Everything We Know About Sony’s Project Morpheus VR Headset
These days it seems like every tech company is planning to dive into the virtual reality gaming market. Perhaps the top contender is Sony, a company that knows a great deal about video games and gaming hardware.
Sony’s VR headset is called Project Morpheus, though that could change prior to release. Thanks to a nearly four-hour event the company hosted at this year’s Game Developers Conference, we now have a good idea about what to expect from Project Morpheus once it’s released. Here’s everything we know so far.
When will it come out?
Morpheus will launch during the first half of 2016.
How much will it cost?
No word on that yet.
What hardware will you need to play games using Morpheus?
This is where things could become costly, depending on the games you want to play. To take full advantage of everything Sony has shown so far, you would need the following items:
- Morpheus headset ($?)
- PlayStation 4 ($400)
- PlayStation Camera ($60)
- PlayStation 4 Controller (included with PS4)
- Two PS Move Controllers ($100, or $50 each)
What are the tech specs?
The tech specs of the latest build of Morpheus are improved over the prototype Sony showed last year. According to Sony Worldwide Studios president Shuhei Yoshida, the specs of the new prototype are “near final.” Here’s where they stand now:
- 5.7 inch 1080p OLED display
- 120Hz refresh rate
- Up to 120 frames per second
- Very low latency
- 100 degree field-of-view
- 9 LED trackers
What’s it like to wear the device?
Fairly comfortable, according to reports. Most of the device’s weight is centered on the headband and rear straps rather than on the glasses, which makes it more comfortable to wear than just about any other VR headset. You can also adjust how close the display is to your face, which allows players to wear glasses underneath it.
Polygon’s VR enthusiast Ben Kuchera describes it as “the most comfortable virtual reality headset I have ever worn.”
How do games look on it?
Numerous reporters who tested Morpheus mentioned that the display’s 1080p resolution is a little low considering how close the screen sits to the player’s eyes. This results in the player being able to see individual pixels, which causes a subtle “screen door” effect.
Aside from that, the graphics looked good, with no noticeable motion blur or any other distracting issues.
How does it feel to play games on the device?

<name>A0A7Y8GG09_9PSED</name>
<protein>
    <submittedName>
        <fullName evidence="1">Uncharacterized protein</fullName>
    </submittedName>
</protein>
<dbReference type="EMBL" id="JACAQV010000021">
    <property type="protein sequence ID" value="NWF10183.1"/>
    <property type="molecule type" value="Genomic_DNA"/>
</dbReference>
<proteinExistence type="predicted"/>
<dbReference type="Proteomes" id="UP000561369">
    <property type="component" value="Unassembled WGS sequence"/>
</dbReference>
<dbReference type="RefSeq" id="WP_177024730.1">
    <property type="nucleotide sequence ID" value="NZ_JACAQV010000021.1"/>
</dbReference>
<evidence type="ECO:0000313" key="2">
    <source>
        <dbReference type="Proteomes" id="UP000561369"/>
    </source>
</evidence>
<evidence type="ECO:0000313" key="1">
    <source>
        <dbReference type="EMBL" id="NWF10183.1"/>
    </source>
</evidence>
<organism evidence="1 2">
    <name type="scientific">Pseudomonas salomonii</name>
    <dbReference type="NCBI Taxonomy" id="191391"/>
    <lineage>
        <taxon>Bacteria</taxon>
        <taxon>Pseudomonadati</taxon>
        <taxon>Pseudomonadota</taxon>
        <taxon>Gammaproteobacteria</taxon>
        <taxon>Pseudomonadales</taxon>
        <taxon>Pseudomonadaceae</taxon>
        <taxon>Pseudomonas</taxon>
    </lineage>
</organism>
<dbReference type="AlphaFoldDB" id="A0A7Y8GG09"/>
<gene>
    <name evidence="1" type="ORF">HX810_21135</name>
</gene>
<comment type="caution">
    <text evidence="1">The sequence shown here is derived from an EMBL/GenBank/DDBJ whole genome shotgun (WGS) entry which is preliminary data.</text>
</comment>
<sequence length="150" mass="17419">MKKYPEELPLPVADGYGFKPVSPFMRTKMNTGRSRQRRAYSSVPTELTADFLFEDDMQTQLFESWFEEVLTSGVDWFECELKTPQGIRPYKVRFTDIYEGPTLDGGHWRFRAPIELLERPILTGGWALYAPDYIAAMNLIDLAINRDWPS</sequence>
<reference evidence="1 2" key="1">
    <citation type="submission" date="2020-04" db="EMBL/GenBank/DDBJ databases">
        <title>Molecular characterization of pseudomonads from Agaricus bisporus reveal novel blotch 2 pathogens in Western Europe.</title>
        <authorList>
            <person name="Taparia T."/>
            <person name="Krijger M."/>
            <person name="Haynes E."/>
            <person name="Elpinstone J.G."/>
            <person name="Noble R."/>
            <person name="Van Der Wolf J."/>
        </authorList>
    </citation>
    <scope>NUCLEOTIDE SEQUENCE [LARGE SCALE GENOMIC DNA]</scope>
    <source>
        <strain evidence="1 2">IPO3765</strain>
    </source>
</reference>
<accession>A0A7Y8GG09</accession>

At the recent press event, Sony let reporters play a demo called “London Heist” that’s controlled using two Move controllers. It kicks off with the player being threatened with torture, which all reporters said felt much more discomforting than it would have if displayed on a television. The game then puts players in a shootout, stranding them behind a desk.
Kyle Orland, a reporter for Ars Technica, was impressed by the way you reload your weapon in the demo. Instead of merely tapping a button as you would in a standard shooter, you have to physically reach out to grab a clip of bullets (using the Move controller) and manually clap your wrists together to simulate the action of reloading a pistol. “I was doing this in the game, but I was also doing it in the real world,” Orland writes. “This, more than anything else, is what has me excited about gaming with the Morpheus.”
As for the shooting mechanics, Orland writes, “Simply pointing my virtual gun at a target and squeezing the trigger was much quicker and more intuitive than any mouse or joystick setup I’ve ever used for the same purpose, and more satisfying to boot.”
Of the experience, Wired’s Chris Kohler wrote, “The realistic action — both the big movements up and down and the aiming and firing of the gun, and the tiny movements of opening drawers and fiddling with magazines — made for a remarkably engaging experience, easily the best thing Sony has ever shown using Morpheus.”
Polygon agrees. “This is a tech demo, not a game, and I’m not sure how it can be turned into a full release, but Sony certainly proved that the Morpheus is up to the task of rendering complex scenes with graphics well above what we’re used to in virtual reality.”
Will the Morpheus be a success?
It’s too early to say, but if any company can succeed in the VR space, Sony is probably the best bet. Compared to the other upcoming VR headsets, the Morpheus has a number of advantages.
For one thing, the PlayStation 4 is selling like crazy, which by next year will add up to a lot of potential customers. And since you just plug Morpheus into a PS4 to play, it will be easier to use than competitors like the Oculus Rift and the recently announced Vive, both of which will require expensive PCs to power the games (and settings tweaks to optimize the performance). Also, Sony has a long track record of working with independent developers, the very people making VR games right now.
To sum up, Morpheus is comfortable to wear, feels great to play, will be easy to use, and has a large potential customer base. As it stands right now, no company is better equipped to lead the way in the VR space.